“Luckily, we had temperatures below zero for a whole week, resulting in a very fun weekend”
The second week of February 2021 was a very special week for us living in the Netherlands, starting with the white snowy first Sunday, and finishing with frozen canals one week afterward. We have had very low temperatures and Amsterdam was covered in snow. I had a lot of fun at the frozen lakes in the Vondelpark, ice skating in the Amsterdanse Bos, and finishing up at the so expected frozen canals in the city center.
You may be asking yourself why we are so excited about this winter. Well, although the Netherlands is a Northern European country, it does not get so cold that often, as in other Nordic countries such as Sweden and Norway. Here, it does snow almost every year, but not a lot, and neither for so long. Low temperatures, reaching 7 or 10 degrees below zero are rare – you can read more about this in my blog about the winter in The Netherlands, link in bio.
Frozen canals are even a rarer because it depends on a couple of factors combined: wind, temperature, and no snow/rain. The last time we had this was in 2018, my first winter here. Lucky me! After that, we have had very mild winters, barely getting to zero degrees. This is of course, also related to global warming. The earth is getting warmer every year, so cold winters are becoming less and less common.
Luckily, we had temperatures below zero for a whole week, resulting in a very fun weekend in the end. We were all very tired of the strict lockdown, and this was a refreshing time for everybody I guess. A fun outdoor activity, keeping a safe distance from each other: ice skating in the frozen canals and lakes! The locals got their dusty skates (or Schaatsen, in Dutch) from their closets! For those who did not have a pair yet, including me, it was the time to look for used ones on Marktplaas and be the fastest one to give a good bid!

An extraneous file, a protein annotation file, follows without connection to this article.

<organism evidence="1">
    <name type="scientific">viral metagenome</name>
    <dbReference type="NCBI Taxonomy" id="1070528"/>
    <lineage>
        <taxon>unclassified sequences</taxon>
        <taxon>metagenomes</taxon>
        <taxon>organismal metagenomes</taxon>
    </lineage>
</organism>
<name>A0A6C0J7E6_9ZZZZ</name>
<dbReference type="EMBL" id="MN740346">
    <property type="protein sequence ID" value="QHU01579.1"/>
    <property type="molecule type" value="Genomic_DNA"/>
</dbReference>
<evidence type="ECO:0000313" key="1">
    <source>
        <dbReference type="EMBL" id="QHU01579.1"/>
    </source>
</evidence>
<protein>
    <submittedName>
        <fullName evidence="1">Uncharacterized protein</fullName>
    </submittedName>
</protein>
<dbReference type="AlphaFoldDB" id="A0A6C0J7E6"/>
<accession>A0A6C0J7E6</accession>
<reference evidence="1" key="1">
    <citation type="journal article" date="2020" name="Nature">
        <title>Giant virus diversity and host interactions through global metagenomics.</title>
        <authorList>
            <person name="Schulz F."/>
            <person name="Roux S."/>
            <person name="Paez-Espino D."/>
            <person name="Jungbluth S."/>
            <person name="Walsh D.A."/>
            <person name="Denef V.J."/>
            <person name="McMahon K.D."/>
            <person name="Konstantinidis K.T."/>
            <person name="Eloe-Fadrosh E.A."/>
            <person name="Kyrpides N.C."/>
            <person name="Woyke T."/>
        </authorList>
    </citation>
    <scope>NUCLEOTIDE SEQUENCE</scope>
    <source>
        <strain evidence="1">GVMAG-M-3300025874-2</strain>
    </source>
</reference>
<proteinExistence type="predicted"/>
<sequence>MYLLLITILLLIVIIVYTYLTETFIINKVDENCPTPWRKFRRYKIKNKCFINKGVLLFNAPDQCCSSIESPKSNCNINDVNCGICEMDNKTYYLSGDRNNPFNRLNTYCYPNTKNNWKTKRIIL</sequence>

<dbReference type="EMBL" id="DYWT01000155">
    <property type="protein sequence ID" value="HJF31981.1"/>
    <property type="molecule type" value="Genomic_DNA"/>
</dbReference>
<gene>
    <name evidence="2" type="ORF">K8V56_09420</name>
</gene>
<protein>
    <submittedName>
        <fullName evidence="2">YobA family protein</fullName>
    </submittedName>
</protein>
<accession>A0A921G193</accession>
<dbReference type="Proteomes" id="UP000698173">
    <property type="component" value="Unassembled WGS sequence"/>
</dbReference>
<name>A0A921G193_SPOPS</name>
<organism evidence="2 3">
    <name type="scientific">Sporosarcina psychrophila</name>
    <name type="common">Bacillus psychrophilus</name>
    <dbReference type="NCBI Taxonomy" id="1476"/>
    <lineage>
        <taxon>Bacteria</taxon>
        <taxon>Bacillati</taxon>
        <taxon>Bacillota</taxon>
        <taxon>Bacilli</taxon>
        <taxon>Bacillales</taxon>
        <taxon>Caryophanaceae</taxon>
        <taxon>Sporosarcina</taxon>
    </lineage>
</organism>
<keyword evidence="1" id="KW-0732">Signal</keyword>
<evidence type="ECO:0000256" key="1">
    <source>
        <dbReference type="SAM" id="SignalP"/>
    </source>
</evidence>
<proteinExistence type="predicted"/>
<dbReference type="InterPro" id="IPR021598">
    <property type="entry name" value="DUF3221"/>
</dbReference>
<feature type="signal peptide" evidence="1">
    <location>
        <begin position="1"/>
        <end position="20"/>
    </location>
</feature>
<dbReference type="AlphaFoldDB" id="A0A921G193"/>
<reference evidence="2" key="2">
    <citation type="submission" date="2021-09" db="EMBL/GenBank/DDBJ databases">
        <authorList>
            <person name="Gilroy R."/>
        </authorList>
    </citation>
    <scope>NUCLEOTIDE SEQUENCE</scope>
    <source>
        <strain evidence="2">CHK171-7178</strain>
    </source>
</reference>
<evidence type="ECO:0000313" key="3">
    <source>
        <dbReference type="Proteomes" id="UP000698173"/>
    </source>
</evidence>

Each type of ice sports requires a different type of skates with a variety of styles and sizes. Three of the most common types of ice skates are figure ice skates, hockey ice skates, and speed ice skates. For more detailed information, check this chart.
Once having your pair of ice skates in hand, it was time to find a good – and not so crowded – spot! An app that helped me a lot to see what canals or lakes had a safe layer of ice, was the “Ijsmeester”. On the app, you could see the green spots on the map and also read the comments from other people that have been skating there before. Very useful! The Amsterdam central canals, such as the Prinsengracht, were safe to skate on Sunday only, and already in the afternoon, they started melting because of the temperatures above zero.
Important to point out that many accidents happened during the weekend, including ice breaking and people falling into the water. It is very important to check the thickness of the ice, and be always aware! Falling into the water is very dangerous and more common than you may think.
Below I am sharing some nice places to buy ice skates and to skate – all accessible by bike and/or public transport! Note: the locations may vary due to weather conditions!
Bosbaan, a originally 2-kilomter rowing lake situated in the Amsterdamse Bos in Amstelveen that can get completely frozen during very cold winters.
Public Parks (Vondelpark, Westerpark, Rembrandtpark, and Beatrixpark)
City Canals (Prinsengracht, Keisengracht, Bloemgracht, Lauriergracht, etc)
Ice skating Rinks (the temporary, such as the ones on the Museumplein or Leidseplein – which did not happen in the Winter 2020/21 due to the lockdown, and the permanent one at Jaap Eden Ice Rink)
Some online Shops and Stores: